This year alone over 40,000 migrants have crossed the Mediterranean, many of them are Nigerians. The BBC’s Martin Patience has been to Nigeria’s Benin City where many of the migrants start their journey.
It was the most difficult decision Kelvin Imasuen ever made – he would risk everything in a bid to reach Europe.
“I just had the belief I would get there,” he told me, sitting outside his mother’s dilapidated home on the outskirts of Benin City.
But he was to learn the cost of the dangerous journey in the most devastating way.
Kelvin hoped to go to university, but after his father died the family was plunged into poverty. Kelvin was barely scraping together a living working at a building site.
He was earning at most $2 (£1.55) a day and he says he could not afford the university fees.
Instead, like tens of thousands of other Nigerians hoping to reach Europe, the 26-year-old along with his sister, Augustina, boarded a mini-bus to the north of the country.
Once they arrived in the city of Kano they crossed into Niger and reached the main trafficking hub of Agadez, the gateway to the Sahara.
Kelvin told me they sewed dollar notes into their clothes so that even if soldiers and border-guards robbed them they would not lose all their cash.
He saw migrants die in the desert.
“People were just collapsing,” he said. “There was no food and no water. There were too many people packed into the jeeps that took us through the desert.”
Despite the dangers, Kelvin and his sister pushed on, in search of a better life. Like many Nigerians they were in search of jobs and opportunities.
Finally, they reached the Libyan Coast. Europe, their dream destination, was just a boat ride away.
One night, last July, hundreds of migrants were loaded onto inflatable boats on a Libyan beach.
According to Kelvin it was chaotic. Gunfire broke out after the traffickers argued. He said four migrants were shot dead.
“There were about 150 people in each boat. They were overloaded.”
He was in one inflatable, his sister in another. As the boats pushed out into the darkness of the Mediterranean, it was the last time he would ever see her.
Augustina drowned after her boat capsized. The 28-year-old nurse left behind a young daughter.
“She was a jovial person,” Kelvin told me. “She loved everyone. She was making about $15 a month. It was not enough for her to pay for her daughter’s school fees.”
Their mother, Charity, still cannot accept her daughter is not coming back.
“I would have asked her not to go,” she said. “I still don’t know whether she is alive or dead.”
Meanwhile, Kelvin had a lucky escape. Along with dozens of other migrants, he bobbed about in the Mediterranean Sea for four days after their engine failed.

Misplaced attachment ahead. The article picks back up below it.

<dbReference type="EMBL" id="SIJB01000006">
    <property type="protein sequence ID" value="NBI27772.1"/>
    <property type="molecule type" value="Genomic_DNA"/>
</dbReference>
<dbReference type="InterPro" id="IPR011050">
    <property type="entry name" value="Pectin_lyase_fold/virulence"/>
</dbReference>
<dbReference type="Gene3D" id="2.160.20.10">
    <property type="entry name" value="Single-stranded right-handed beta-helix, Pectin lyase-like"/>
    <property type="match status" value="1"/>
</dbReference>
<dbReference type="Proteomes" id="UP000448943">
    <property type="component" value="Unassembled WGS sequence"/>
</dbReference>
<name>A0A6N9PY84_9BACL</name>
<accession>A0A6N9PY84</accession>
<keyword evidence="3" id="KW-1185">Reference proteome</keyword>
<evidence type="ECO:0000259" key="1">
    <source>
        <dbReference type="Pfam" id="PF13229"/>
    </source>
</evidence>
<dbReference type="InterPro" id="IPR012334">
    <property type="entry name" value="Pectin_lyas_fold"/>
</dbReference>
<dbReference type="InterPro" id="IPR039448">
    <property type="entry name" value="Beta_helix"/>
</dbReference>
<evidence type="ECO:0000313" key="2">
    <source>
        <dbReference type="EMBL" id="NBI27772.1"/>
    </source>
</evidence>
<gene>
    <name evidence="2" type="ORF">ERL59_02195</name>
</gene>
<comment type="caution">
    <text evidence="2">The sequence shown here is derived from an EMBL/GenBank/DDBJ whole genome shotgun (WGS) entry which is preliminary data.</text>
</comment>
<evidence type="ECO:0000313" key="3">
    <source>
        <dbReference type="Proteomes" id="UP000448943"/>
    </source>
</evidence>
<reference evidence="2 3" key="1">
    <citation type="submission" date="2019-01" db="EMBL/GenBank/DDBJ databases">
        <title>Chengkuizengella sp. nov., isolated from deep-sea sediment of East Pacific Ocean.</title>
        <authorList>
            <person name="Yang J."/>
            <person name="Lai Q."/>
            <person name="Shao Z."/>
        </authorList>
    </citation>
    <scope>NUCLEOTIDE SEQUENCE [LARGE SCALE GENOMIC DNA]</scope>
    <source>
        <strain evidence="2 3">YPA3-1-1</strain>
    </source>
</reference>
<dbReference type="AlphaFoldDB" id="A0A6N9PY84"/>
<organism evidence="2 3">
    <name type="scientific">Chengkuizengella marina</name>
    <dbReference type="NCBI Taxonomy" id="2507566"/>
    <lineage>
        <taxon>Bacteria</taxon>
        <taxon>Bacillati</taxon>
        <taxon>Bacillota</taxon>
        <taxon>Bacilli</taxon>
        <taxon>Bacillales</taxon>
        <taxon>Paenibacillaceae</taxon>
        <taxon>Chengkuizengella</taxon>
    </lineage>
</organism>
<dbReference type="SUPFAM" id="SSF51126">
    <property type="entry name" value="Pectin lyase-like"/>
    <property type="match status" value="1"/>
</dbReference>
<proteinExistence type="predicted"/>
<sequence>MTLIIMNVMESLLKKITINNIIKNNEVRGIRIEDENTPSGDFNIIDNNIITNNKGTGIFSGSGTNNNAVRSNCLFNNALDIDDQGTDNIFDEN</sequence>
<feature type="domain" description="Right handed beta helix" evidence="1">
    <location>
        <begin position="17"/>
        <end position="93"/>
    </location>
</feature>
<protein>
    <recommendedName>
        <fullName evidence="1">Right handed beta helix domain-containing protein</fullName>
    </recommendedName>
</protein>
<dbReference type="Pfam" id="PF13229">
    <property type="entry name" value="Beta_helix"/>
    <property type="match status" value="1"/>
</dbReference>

Eventually, the Libyan coastguard rescued them. The authorities detained Kelvin before the International Organization of Migration (IOM) returned him back to Nigeria.
While Kelvin and Augustina never made it to Europe almost 40,000 Nigerians crossed the Mediterranean on rickety boats last year, the third highest number from any nation.
Europe may now be focused on migrants coming from Syria and Afghanistan but the increasing number of migrants from Nigeria and other African nations is seen as the biggest long-term challenge.
Germany unveiled what it called a Marshall Plan for Africa to support economic development in countries in a bid to slow the flow of migrants.
The fact that the policy is echoing the Marshall Plan – an American aid project that helped rebuild European nations shattered by the World War Two – highlights how seriously Germany views the problem.
But critics say Germany’s plan, which promises more development aid tied to reforms such as fighting corruption and greater private sector investment on the continent, falls short of expectations.
The challenges are immense. Nigeria, Africa’s most populous nation, is suffering from its worst economic crisis in decades.
Its current population of 170 million is projected to double in the next 30 years meaning the problems of poverty and unemployment are likely to become more acute unless things improve radically.
“The frustration is higher now that it was before,” says Osita Osemene who runs the NGO, Patriotic Citizens Initiatives, which warns migrants about the dangers of trying to reach Europe across the Sahara.
“There are lot more people now involved in recruiting migrants. They only tell them the success stories.
“As long as there is unemployment and poverty in this country the migrants won’t stop.”
Following his failed attempt to reach Europe, Kelvin now hopes to start up a small printing business.
But his six-year-old niece, Lovely, still asks when her mum is coming home. “I keep on telling her not to worry,” said Kelvin. He cannot bring himself to tell her the truth.
Given all he has been through, he has this advice for those thinking about setting out to Europe
“I would tell them not to go by land,” he said. “If they have money they should start their business here. There are too many dangers on the journey to Europe.”